REINVENTING THE WHEEL?
AN INTERESTING LITTLE BOOK WAS
published recently extolling the longevity of humble pencil, which continues to be widely used despite the numerous technological advances designed to replace it. Invented in the 16th century, apparently around 14 billion pencils are still manufactured around the world each year. That’s a lot of pencils.
Having had some building work done recently, I noticed that the carpenter was never without one of those chunky builder’s pencils tucked behind the ear, and it’s still the tool of choice for everybody from architects and authors to designers and photographers.
The book features the favourite pencils of David Bailey, Annie Leibovitz, Nadav Kander and Cindy Sherman, but there’s a long list of other creatives who use this simple device for writing or drawing. Author William Boyd says, “The fundamental nature of the pencil is that it is a brilliant invention and will always be with us”. He then lists the wheel, the button, the comb, the wheelbarrow, the umbrella, the book, the fork, the needle, the compass and the zip as also being “irreplaceably super-efficient and thereby unimprovable”.
I’d add the steering wheel (in its many forms), the bicycle and the dial. Despite the many attempts to replace it in camera design, the dial remains the most efficient means of making a setting and then being able to instantly see what you’ve done. And it’s always there – on that setting – whenever you need to check it… no scrolling through menus or cycling through read-outs. There have been digital cameras where I haven’t even been able to find the exposure compensation function or, when you do, making a setting involves quite a number of steps. The compensation dial is still undoubtedly the most efficient means of quickly adjusting an exposure.
Likewise the shutter speed dial and aperture collar for which Fujifilm must be praised for maintaining… pick up the X-Pro2, for example, and it’s immediately obvious what’s what, with the ‘A’ positions on either control, indicating the auto settings and hence the exposure mode you’re in. The first multi-mode 35mm SLRs in the late 1970s (pioneered by the Canon A-1) had this simple arrangement and, frankly, it’s never been bettered. OK, so main mode dials are nearly as effective, but if you then have to go off looking for the aperture and shutter speed adjustments, you’re already being distracted from the more important task of creating a photograph.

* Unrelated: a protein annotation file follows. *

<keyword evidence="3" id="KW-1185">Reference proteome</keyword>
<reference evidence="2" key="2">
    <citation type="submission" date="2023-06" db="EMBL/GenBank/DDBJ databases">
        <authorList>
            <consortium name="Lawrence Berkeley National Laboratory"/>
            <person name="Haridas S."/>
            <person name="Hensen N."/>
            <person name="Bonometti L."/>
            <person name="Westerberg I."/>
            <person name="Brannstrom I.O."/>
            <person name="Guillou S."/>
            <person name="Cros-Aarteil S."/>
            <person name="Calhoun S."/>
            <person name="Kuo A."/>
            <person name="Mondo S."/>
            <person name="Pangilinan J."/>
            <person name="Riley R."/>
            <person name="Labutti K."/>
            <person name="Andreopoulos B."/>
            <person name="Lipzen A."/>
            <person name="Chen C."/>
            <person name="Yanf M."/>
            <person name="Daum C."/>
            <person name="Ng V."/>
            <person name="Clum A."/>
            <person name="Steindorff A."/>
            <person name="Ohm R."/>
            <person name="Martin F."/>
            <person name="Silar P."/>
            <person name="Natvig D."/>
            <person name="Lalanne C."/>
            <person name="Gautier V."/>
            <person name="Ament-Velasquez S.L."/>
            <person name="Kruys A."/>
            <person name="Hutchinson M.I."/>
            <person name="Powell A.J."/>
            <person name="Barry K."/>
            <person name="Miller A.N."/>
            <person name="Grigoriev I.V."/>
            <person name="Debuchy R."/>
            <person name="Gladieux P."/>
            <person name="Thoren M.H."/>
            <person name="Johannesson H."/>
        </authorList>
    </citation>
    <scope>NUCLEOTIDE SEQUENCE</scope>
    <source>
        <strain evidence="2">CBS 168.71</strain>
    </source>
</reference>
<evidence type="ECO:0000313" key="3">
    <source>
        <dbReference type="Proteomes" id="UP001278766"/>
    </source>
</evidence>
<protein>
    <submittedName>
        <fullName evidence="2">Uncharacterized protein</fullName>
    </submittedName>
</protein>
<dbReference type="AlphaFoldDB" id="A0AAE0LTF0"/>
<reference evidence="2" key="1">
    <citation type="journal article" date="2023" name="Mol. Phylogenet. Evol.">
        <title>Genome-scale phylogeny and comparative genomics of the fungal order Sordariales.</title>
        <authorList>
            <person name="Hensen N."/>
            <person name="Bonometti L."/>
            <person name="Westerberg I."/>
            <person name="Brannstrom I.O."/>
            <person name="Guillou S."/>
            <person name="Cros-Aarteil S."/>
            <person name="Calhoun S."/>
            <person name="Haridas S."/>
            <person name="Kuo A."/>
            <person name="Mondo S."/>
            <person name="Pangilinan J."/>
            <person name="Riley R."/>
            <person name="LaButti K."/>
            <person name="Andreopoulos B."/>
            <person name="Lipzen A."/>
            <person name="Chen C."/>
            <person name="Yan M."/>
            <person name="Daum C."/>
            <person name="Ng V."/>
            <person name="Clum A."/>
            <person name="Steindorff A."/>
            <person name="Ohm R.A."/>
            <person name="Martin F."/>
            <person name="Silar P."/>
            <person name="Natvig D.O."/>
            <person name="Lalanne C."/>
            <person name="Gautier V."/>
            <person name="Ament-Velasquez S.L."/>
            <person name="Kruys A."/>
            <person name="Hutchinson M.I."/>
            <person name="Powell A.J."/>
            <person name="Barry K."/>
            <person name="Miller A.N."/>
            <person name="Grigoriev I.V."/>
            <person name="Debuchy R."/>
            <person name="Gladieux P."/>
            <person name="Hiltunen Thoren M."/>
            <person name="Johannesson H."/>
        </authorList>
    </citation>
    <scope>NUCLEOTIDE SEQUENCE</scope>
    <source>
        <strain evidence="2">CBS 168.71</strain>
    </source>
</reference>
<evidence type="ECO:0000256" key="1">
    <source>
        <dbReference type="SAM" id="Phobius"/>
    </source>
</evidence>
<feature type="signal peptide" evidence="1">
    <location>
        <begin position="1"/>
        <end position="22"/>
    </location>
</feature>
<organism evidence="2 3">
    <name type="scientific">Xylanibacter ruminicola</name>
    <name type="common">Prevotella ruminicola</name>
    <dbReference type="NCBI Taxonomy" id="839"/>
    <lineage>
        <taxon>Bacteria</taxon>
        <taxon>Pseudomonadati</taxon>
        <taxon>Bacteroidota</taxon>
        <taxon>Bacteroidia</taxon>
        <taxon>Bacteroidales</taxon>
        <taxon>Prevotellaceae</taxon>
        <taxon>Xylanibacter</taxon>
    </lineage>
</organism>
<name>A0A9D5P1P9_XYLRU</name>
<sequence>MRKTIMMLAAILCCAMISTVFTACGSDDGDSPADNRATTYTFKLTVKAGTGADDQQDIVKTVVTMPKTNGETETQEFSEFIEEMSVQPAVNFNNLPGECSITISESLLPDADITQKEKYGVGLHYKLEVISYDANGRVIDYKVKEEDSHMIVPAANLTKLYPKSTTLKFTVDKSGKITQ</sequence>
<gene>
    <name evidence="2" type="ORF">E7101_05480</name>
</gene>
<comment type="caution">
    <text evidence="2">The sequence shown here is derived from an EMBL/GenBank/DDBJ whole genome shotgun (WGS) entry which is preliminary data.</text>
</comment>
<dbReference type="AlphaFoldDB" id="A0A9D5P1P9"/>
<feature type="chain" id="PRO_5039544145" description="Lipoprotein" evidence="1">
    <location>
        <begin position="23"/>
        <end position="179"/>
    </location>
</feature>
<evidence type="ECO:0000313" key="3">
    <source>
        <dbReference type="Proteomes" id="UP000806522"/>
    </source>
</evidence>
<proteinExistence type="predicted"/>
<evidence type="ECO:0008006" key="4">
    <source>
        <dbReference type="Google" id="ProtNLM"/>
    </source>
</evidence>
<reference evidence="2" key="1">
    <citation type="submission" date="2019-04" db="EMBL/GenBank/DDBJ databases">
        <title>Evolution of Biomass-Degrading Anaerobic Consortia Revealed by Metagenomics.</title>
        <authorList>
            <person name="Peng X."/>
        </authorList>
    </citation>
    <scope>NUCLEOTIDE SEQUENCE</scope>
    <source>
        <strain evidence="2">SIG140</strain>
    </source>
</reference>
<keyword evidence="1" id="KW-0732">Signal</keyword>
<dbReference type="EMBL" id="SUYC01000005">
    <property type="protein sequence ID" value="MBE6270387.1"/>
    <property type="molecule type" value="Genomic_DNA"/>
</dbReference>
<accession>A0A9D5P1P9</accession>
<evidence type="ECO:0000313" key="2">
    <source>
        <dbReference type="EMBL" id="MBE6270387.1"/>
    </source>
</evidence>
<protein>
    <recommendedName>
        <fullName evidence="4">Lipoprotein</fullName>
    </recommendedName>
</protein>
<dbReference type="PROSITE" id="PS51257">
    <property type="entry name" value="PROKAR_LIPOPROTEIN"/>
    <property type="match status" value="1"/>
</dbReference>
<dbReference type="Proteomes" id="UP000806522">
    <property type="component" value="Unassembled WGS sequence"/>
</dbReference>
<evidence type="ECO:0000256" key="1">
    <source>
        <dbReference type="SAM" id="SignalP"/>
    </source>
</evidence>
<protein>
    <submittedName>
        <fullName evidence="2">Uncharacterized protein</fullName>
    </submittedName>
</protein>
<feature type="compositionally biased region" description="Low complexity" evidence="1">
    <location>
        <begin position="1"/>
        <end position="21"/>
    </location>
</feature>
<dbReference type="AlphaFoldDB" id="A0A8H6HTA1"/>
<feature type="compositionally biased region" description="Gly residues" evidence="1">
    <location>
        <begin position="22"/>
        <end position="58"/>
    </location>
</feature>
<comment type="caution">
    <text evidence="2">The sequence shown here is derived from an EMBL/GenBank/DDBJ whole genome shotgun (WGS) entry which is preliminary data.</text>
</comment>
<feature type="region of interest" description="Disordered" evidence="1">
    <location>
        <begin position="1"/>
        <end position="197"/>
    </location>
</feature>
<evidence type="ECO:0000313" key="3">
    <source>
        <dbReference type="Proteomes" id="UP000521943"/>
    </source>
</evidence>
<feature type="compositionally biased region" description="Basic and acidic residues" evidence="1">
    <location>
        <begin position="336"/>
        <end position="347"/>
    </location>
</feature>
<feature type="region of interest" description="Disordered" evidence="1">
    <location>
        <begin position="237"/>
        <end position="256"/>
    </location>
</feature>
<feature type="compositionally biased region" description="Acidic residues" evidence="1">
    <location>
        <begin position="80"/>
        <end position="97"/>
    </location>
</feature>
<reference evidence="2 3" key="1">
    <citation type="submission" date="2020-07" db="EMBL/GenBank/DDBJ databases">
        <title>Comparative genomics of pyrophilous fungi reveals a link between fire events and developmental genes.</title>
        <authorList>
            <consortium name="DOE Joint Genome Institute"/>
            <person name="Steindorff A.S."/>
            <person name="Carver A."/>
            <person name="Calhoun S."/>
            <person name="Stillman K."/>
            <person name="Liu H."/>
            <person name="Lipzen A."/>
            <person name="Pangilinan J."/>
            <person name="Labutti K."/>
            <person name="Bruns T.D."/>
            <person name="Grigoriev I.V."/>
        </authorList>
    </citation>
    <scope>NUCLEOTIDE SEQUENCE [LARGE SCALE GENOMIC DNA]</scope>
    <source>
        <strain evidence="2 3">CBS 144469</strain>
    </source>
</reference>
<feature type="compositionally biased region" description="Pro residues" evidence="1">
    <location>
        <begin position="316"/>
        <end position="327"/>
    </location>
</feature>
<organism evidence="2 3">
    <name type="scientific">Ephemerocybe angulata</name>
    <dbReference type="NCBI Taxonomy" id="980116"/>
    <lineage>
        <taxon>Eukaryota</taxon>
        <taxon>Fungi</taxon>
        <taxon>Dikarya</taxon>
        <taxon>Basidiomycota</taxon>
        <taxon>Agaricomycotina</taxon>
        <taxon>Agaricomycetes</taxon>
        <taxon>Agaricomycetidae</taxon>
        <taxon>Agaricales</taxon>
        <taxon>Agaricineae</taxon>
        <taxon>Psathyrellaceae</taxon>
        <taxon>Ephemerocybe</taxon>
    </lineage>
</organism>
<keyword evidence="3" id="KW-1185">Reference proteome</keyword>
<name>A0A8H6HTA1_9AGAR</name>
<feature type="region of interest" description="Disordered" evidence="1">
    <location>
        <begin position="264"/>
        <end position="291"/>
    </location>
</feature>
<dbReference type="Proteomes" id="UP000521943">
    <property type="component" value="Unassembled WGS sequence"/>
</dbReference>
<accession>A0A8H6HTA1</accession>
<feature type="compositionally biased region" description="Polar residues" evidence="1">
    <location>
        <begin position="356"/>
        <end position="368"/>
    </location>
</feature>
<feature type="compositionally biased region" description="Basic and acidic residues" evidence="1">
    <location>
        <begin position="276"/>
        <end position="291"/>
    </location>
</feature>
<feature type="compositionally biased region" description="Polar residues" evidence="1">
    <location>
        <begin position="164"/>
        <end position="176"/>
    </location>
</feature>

Which brings me to viewfinders. Where do I start? I’m (mostly) a convert to mirrorless cameras and electronic finders, but I still use D-SLRs when testing lenses. I hadn’t used my trusty Nikon D4 for a long time, but Tamron’s new 100-400mm telezoom arrived in perfect time for a try-out at the Bathurst 12 Hour race for GT cars (you can see one shot in this issue’s Light Work spread). Apart from the fact that a 100-400mm zoom is very well-suited to motorsport, a couple of other things struck me… just how comfortable the D4 was with a big lens attached and, wait for it, just how well the optical viewfinder works, especially when it’s dark (the race starts at 5.45 am which is well before sunrise). Being a generation old, the D4 isn’t the fastest thing on the planet (although 11 fps is still pretty good), but the brief viewfinder black-out between frames just isn’t an issue when you’re busy with prefocusing and panning. Clearly seeing every frame in ‘real world’ brightness, colour and speed is why the SLR viewfinder is still a brilliant invention… and beyond the technical aspects, you also feel much more in touch with the subject than with an EVF panel which somehow creates a psychological separation. There’s a philosophical element at play here and it’s actually quite powerful.
William Boyd suggests the personal connection with the pencil – derived from childhood, but also because it is the purest implement for hand-writing – has contributed to its enduring allure. “Your pencil – in a very real way – is you.”
I still think the reflex mirror is inevitably becoming an archaic mechanism, but there’s no questioning that the absolute reality it delivers to the SLR viewfinder can never be matched by electronics, least of all in the ‘being there’ sense of a very direct involvement with what’s happening in front of the camera. Did we really need to re-invent the SLR? In the end, probably, but it’s never going to be the same.